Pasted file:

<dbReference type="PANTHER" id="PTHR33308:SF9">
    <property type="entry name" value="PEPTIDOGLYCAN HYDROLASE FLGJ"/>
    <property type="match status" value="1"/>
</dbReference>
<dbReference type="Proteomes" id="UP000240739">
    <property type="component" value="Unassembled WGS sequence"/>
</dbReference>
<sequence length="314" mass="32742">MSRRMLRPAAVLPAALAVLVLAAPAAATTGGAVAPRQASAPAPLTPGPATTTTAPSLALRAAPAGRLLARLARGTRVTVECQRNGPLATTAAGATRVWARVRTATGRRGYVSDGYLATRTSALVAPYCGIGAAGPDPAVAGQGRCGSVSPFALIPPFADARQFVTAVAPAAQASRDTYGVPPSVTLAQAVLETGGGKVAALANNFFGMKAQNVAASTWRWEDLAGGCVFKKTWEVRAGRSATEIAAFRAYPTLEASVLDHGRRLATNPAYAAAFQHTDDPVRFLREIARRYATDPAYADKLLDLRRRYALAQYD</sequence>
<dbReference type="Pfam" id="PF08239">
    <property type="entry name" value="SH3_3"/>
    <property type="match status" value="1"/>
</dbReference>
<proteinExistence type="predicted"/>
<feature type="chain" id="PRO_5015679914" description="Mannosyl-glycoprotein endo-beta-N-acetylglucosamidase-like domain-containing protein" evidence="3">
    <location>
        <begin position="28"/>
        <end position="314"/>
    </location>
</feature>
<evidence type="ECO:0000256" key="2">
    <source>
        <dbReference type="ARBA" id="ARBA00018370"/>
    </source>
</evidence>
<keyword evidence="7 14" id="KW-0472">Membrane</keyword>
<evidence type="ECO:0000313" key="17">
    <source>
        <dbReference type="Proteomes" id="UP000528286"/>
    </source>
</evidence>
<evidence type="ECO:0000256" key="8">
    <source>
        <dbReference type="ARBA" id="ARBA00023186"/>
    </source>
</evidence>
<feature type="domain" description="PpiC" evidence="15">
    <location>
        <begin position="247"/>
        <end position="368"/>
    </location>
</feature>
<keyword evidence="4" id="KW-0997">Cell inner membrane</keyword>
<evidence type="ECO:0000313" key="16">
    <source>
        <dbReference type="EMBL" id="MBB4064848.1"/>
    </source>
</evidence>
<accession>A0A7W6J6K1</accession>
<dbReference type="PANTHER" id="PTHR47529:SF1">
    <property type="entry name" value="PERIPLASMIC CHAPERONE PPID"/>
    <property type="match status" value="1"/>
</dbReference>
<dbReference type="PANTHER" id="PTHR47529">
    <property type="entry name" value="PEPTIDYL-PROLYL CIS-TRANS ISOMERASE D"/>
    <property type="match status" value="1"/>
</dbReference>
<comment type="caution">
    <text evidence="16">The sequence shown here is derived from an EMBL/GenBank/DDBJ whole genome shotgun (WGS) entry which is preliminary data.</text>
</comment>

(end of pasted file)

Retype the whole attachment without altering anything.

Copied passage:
<dbReference type="PANTHER" id="PTHR33308:SF9">
    <property type="entry name" value="PEPTIDOGLYCAN HYDROLASE FLGJ"/>
    <property type="match status" value="1"/>
</dbReference>
<dbReference type="Proteomes" id="UP000240739">
    <property type="component" value="Unassembled WGS sequence"/>
</dbReference>
<sequence length="314" mass="32742">MSRRMLRPAAVLPAALAVLVLAAPAAATTGGAVAPRQASAPAPLTPGPATTTTAPSLALRAAPAGRLLARLARGTRVTVECQRNGPLATTAAGATRVWARVRTATGRRGYVSDGYLATRTSALVAPYCGIGAAGPDPAVAGQGRCGSVSPFALIPPFADARQFVTAVAPAAQASRDTYGVPPSVTLAQAVLETGGGKVAALANNFFGMKAQNVAASTWRWEDLAGGCVFKKTWEVRAGRSATEIAAFRAYPTLEASVLDHGRRLATNPAYAAAFQHTDDPVRFLREIARRYATDPAYADKLLDLRRRYALAQYD</sequence>
<dbReference type="Pfam" id="PF08239">
    <property type="entry name" value="SH3_3"/>
    <property type="match status" value="1"/>
</dbReference>
<proteinExistence type="predicted"/>
<feature type="chain" id="PRO_5015679914" description="Mannosyl-glycoprotein endo-beta-N-acetylglucosamidase-like domain-containing protein" evidence="3">
    <location>
        <begin position="28"/>
        <end position="314"/>
    </location>
</feature>
<evidence type="ECO:0000256" key="2">
    <source>
        <dbReference type="ARBA" id="ARBA00018370"/>
    </source>
</evidence>
<keyword evidence="7 14" id="KW-0472">Membrane</keyword>
<evidence type="ECO:0000313" key="17">
    <source>
        <dbReference type="Proteomes" id="UP000528286"/>
    </source>
</evidence>
<evidence type="ECO:0000256" key="8">
    <source>
        <dbReference type="ARBA" id="ARBA00023186"/>
    </source>
</evidence>
<feature type="domain" description="PpiC" evidence="15">
    <location>
        <begin position="247"/>
        <end position="368"/>
    </location>
</feature>
<keyword evidence="4" id="KW-0997">Cell inner membrane</keyword>
<evidence type="ECO:0000313" key="16">
    <source>
        <dbReference type="EMBL" id="MBB4064848.1"/>
    </source>
</evidence>
<accession>A0A7W6J6K1</accession>
<dbReference type="PANTHER" id="PTHR47529:SF1">
    <property type="entry name" value="PERIPLASMIC CHAPERONE PPID"/>
    <property type="match status" value="1"/>
</dbReference>
<dbReference type="PANTHER" id="PTHR47529">
    <property type="entry name" value="PEPTIDYL-PROLYL CIS-TRANS ISOMERASE D"/>
    <property type="match status" value="1"/>
</dbReference>
<comment type="caution">
    <text evidence="16">The sequence shown here is derived from an EMBL/GenBank/DDBJ whole genome shotgun (WGS) entry which is preliminary data.</text>
</comment>